Brendan Lynch
KU News Service

DNA sequencing helps pinpoint new bird species in midst of Asian metropolis

Tue, 07/16/2013

LAWRENCE — Scientists discover precious few new bird species each year — perhaps just a few. So it’s remarkable that bird researchers at the University of Kansas helped discover a bird new to science near Phnom Penh, the densely populated capital of Cambodia. They’ve dubbed it the Cambodian Tailorbird, but it also goes by the scientific name Orthotomus chaktomuk.  

“There are really two types of ‘discoveries,’” said Rob Moyle, associate professor of ecology and evolutionary biology and associate curator in the Biodiversity Institute at KU. “Often, scientists know that a bird lives across a certain region, but it hasn’t been appreciated that one population, for instance on an island or mountain, is different enough from the rest to warrant species status. So the bird is not discovered, but its status is changed. Then, there are true discoveries — finding a type of bird that no scientist knew existed. That’s the case with the Cambodian Tailorbird.”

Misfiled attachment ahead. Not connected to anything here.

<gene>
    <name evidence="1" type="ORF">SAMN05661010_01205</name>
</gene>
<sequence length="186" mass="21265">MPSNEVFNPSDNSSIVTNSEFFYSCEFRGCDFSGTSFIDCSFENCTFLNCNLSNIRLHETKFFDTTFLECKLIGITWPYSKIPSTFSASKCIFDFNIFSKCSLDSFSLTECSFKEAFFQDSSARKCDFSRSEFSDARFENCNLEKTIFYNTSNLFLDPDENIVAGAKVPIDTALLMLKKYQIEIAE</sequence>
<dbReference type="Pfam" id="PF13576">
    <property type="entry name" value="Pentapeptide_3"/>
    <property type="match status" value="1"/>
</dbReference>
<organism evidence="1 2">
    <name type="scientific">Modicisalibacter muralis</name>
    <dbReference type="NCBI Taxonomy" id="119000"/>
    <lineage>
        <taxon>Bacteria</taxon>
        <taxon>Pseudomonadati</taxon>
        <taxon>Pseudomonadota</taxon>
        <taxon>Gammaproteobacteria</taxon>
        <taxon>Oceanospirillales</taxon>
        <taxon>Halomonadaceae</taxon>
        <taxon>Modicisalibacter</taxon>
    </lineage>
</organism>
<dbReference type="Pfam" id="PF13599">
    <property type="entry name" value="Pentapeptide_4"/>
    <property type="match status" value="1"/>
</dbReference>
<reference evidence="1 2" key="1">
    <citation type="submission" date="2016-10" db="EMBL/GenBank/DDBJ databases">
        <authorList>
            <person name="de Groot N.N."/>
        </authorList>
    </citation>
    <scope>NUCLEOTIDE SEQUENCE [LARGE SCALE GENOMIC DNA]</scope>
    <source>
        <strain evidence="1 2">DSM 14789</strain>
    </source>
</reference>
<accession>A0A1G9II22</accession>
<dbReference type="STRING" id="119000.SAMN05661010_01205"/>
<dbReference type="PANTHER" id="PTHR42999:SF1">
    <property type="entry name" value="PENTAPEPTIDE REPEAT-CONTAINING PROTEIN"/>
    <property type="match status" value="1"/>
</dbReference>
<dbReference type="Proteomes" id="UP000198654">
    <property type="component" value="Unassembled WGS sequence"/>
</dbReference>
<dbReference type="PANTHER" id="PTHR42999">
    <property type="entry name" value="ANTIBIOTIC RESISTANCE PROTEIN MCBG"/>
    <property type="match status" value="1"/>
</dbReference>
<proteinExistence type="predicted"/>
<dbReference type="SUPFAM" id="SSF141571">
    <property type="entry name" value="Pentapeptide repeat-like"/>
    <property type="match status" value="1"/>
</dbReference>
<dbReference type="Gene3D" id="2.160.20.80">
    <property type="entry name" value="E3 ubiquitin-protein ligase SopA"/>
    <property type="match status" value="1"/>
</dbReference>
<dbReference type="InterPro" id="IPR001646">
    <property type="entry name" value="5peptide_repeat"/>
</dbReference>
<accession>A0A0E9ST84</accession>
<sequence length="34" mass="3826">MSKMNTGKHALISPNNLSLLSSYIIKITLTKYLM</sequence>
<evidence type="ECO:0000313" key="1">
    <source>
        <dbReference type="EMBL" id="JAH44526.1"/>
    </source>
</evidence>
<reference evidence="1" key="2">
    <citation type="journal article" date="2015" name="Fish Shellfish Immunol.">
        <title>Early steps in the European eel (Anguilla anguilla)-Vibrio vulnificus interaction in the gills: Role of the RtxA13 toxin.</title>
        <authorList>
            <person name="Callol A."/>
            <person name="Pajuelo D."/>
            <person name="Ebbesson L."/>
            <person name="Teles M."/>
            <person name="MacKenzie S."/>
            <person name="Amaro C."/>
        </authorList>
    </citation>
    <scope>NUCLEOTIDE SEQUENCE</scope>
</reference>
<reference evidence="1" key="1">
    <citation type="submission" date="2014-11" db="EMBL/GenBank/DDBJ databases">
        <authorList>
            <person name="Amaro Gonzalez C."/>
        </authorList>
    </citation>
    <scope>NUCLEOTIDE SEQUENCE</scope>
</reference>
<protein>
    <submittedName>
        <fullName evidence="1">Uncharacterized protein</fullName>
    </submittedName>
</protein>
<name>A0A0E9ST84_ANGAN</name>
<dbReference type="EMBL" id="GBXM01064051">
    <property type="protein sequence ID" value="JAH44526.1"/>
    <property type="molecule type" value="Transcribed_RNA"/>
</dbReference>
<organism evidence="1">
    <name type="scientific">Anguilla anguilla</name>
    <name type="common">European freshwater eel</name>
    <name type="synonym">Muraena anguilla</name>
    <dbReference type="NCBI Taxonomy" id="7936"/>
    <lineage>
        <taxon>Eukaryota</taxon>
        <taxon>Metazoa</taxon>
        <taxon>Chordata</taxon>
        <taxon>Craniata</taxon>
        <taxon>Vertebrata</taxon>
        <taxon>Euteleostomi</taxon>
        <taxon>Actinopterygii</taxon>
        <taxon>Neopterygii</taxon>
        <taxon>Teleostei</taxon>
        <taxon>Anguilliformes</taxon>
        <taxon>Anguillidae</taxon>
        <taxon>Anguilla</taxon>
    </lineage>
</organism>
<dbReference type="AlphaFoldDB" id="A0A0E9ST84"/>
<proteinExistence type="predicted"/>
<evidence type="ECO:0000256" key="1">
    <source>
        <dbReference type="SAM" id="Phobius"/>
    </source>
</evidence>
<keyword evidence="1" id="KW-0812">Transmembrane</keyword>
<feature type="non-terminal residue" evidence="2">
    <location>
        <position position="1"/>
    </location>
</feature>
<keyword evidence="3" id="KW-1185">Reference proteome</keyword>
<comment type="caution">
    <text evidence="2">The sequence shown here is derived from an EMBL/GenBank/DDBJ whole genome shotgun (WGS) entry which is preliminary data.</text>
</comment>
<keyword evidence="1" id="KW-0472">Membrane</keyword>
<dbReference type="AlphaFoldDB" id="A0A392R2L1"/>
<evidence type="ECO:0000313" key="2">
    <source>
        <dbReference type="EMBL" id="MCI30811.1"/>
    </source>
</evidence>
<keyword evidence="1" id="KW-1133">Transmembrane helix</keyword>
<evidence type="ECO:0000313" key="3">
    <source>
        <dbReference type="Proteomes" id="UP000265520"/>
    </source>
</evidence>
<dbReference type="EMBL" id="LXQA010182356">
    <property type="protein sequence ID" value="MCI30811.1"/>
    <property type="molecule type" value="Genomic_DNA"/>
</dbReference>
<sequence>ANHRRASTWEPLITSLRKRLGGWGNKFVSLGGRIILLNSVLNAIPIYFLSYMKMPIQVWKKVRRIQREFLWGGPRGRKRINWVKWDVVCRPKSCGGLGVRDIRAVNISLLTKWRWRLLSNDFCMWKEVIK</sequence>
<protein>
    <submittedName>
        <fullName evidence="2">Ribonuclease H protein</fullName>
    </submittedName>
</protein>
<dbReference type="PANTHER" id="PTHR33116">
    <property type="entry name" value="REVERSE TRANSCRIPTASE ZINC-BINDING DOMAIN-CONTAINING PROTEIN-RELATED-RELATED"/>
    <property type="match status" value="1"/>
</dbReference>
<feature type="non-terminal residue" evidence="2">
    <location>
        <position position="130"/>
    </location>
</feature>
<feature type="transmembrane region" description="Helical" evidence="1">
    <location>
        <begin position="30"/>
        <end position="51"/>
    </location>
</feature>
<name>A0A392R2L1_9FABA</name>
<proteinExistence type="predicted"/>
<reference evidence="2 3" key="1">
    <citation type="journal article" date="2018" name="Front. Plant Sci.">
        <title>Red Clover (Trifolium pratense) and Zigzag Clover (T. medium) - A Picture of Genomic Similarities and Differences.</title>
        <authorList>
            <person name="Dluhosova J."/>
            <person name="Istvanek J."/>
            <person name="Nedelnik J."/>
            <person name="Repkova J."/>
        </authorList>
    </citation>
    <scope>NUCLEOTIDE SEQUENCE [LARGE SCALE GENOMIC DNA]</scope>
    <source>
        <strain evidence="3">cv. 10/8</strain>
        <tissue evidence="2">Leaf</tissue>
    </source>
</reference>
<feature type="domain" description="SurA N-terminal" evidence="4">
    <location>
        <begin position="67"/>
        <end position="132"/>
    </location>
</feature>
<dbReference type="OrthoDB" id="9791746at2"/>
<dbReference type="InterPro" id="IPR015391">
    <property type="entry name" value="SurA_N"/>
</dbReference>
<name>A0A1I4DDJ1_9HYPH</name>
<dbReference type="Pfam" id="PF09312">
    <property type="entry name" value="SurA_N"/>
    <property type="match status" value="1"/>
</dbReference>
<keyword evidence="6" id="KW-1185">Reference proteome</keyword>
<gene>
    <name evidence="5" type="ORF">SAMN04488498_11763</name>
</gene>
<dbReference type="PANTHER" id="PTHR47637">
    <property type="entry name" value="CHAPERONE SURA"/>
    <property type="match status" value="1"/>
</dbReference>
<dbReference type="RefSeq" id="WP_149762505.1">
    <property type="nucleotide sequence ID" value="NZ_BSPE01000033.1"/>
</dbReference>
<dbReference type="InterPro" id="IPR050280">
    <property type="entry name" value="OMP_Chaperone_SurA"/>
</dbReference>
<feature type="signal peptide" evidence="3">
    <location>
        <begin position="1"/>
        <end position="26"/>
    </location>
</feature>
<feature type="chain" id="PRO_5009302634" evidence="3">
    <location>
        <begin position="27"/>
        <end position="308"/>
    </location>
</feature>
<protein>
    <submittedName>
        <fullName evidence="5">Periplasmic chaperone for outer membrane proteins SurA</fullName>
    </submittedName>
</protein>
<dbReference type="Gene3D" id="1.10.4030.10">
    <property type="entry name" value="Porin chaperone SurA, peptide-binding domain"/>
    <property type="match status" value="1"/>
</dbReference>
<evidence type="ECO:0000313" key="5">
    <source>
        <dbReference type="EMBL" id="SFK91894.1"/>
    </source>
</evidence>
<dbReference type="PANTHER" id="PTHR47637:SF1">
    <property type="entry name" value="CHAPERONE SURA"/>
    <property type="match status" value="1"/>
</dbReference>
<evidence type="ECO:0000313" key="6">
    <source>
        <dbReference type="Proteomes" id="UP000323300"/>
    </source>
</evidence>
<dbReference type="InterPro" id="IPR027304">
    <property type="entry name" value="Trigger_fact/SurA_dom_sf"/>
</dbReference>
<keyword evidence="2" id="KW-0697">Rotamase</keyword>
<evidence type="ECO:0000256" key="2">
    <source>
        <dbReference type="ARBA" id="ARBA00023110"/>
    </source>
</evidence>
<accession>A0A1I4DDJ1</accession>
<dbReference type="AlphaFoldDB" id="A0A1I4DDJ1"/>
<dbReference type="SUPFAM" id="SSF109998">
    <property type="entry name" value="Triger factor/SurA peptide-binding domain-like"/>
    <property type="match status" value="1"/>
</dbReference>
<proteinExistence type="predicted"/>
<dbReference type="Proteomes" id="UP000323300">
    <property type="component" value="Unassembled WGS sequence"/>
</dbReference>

The new find is a small bird with a somewhat long, thin bill. It has a rusty cap, a gray back and lighter underparts, according to the KU researcher.

Moyle and KU doctoral student Carl Oliveros were part of a team of scientists organized by the New York City-based Wildlife Conservation Society that described the new bird. The KU researchers were recruited for their expertise in tailorbird genetics.

“The bird was discovered by Simon Mahood of the WCS after he saw photos that had been taken of some birds in the field that didn’t really match the description of any known species,” Moyle said. “He spent a lot of time observing the birds and became convinced that they were an undescribed species. He wanted to know how this species might be related to other known species, and the best way to make those comparisons is with DNA sequences. That’s where KU came into the picture. In collaboration with researchers from Louisiana State University, we’d published a genetic study of the known species of tailorbirds in 2012, so Simon approached us to sequence DNA from the new species.”

Because birds are easily visible and charismatic enough to inspire legions of birdwatchers, a new bird discovered in an urban zone like Phnom Penh came as a shock.